What persimmon lineup do you like, 134, 135, 123?

I am a new student, working hard on module 1. Have been playing a flattened set of 1953 MT irons, but now am looking for some flat persimmons. So far I am still playing my upright metal woods, 135. What would be the most common persimmon lineup? 123, 134, 135, 13 only and add another iron. Just have no experience here and was hoping for some guidance. The few persimmon 5 woods I have seen do look rather odd to my eye, and I’ve never hit a 2 wood in my life. Of course the best option would be to just hit a bunch of all of them at the range, but up here in Montana, I bet I am the only abs’er in the state, so just wanting to get others feedback. I’m sure selection will vary from course to course, but for those with experience with the flat persimmon, what generic advice would you give a new abs student to put in his bag. If it matters I am an older student (60), handicap 11, but soon to be waaay lower. And yes it is fun to tell the league guys I just beat that my irons are 60 years old, made in the year I was born! Thanks for any help.
ps I’m sure I will eventually get an abs set of metals, 135, for when I play the longer courses with my buddies.

I carry a driver and two wood. I can hit the two wood off the fairway on a par 5 and also off the tee if I need to get the ball up… and it’s also easier for me to work right to left. If I carry a third wood I will carry a 4 wood. It’s hard to find a 4 wood that sets up nicely to my eye, but they are out there. The 4 wood is a good choice if I am playing a course with reachable par 5’s where I feel a good drive can set me up for an approach that requires a higher second shot into the green… protective bunkers in the front etc. Also if the course has long par 4’s and thick rough, I might find the 4 wood handy.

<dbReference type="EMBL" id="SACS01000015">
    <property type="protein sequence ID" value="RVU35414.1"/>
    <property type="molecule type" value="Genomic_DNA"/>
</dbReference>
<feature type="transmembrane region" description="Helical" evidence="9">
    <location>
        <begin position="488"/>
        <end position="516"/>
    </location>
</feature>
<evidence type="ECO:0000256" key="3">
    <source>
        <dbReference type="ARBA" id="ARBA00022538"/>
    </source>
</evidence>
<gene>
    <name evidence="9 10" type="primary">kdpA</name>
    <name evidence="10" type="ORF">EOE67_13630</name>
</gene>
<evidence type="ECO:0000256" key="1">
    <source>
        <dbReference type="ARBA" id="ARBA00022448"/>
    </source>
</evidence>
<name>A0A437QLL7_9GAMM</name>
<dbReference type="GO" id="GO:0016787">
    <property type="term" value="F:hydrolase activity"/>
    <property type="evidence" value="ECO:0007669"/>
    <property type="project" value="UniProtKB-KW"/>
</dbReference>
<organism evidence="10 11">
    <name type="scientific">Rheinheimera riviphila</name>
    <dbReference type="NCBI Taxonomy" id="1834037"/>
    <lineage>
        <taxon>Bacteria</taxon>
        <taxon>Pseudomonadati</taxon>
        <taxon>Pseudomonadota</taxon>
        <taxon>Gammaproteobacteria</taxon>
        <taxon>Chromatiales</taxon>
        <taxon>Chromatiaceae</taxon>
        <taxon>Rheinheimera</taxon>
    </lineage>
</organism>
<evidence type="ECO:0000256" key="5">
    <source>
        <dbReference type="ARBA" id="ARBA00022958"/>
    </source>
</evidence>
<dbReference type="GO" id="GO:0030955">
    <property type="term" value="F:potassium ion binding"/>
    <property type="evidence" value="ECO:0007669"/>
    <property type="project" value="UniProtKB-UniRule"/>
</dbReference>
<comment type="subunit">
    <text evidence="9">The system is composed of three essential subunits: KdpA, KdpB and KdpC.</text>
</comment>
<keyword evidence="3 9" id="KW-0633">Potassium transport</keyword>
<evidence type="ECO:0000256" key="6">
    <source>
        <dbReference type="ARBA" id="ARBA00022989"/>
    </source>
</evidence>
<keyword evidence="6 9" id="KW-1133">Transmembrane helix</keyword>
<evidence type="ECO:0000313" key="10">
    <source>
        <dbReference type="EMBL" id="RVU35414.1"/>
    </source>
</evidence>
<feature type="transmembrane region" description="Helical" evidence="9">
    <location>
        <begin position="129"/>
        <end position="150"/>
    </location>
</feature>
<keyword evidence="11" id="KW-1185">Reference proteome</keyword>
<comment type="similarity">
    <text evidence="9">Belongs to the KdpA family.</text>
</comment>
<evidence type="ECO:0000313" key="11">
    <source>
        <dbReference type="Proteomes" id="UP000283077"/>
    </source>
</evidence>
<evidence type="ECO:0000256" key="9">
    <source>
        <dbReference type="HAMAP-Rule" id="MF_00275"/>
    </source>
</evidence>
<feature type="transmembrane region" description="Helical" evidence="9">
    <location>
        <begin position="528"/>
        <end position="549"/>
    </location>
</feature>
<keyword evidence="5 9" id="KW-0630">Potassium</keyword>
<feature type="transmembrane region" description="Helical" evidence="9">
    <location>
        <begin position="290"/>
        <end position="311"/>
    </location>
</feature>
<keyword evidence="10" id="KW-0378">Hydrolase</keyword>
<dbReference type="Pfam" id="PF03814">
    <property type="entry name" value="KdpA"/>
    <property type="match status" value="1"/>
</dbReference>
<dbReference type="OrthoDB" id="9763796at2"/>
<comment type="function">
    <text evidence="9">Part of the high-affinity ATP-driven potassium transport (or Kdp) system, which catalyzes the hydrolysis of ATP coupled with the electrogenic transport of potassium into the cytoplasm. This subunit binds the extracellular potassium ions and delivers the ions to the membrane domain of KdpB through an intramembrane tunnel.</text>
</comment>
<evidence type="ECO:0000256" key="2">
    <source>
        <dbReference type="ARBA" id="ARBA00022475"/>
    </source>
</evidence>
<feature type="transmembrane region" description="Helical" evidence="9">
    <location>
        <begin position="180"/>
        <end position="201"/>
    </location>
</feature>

A two wood to me is really just a strong 3 wood… and since I am usually wanting the distance off the fairway, it’s a more natural selection for me. But there are times when I wish I was carrying a 3 wood. Ideally it’s best to have a full set of driver - 4 wood, and then just pick and choose which of them you are going to game depending upon the course you are playing.

On the tighter older classic tracks, there was much more emphasis on positioning the ball correctly on the fairway, so having all those options for ball flight and trajectory made sense, including 1 and 2 iron shots off the tee. You would have 6 clubs to typically choose from to set up the drive. The game is a lot more interesting on the classic tracks… which were designed around the 16 club bag.

I tried to catch the end of the Senior PGA, but missed it and instead got Kutcher giving is playing tips with Holly. He was hitting a shot in a par 4 and explained the reason he was playing a 3 wood off the tee. Yes, he called it a 3 WOOD.
Shouldn’t a 3 wood be made of wood? I find it interesting that players are still calling them “woods”. Is it because “woods” are just so intrinsically tied to the game both historically and fundamentally?

The driver, two, three, and four woods were most common in the era when it was legal to carry 16 clubs. 1 iron through PW, a SW a putter and four WOODS!

To me, each club has a separate purpose, unique in flight and trajectory and it’s fun to use them when appropriately called upon.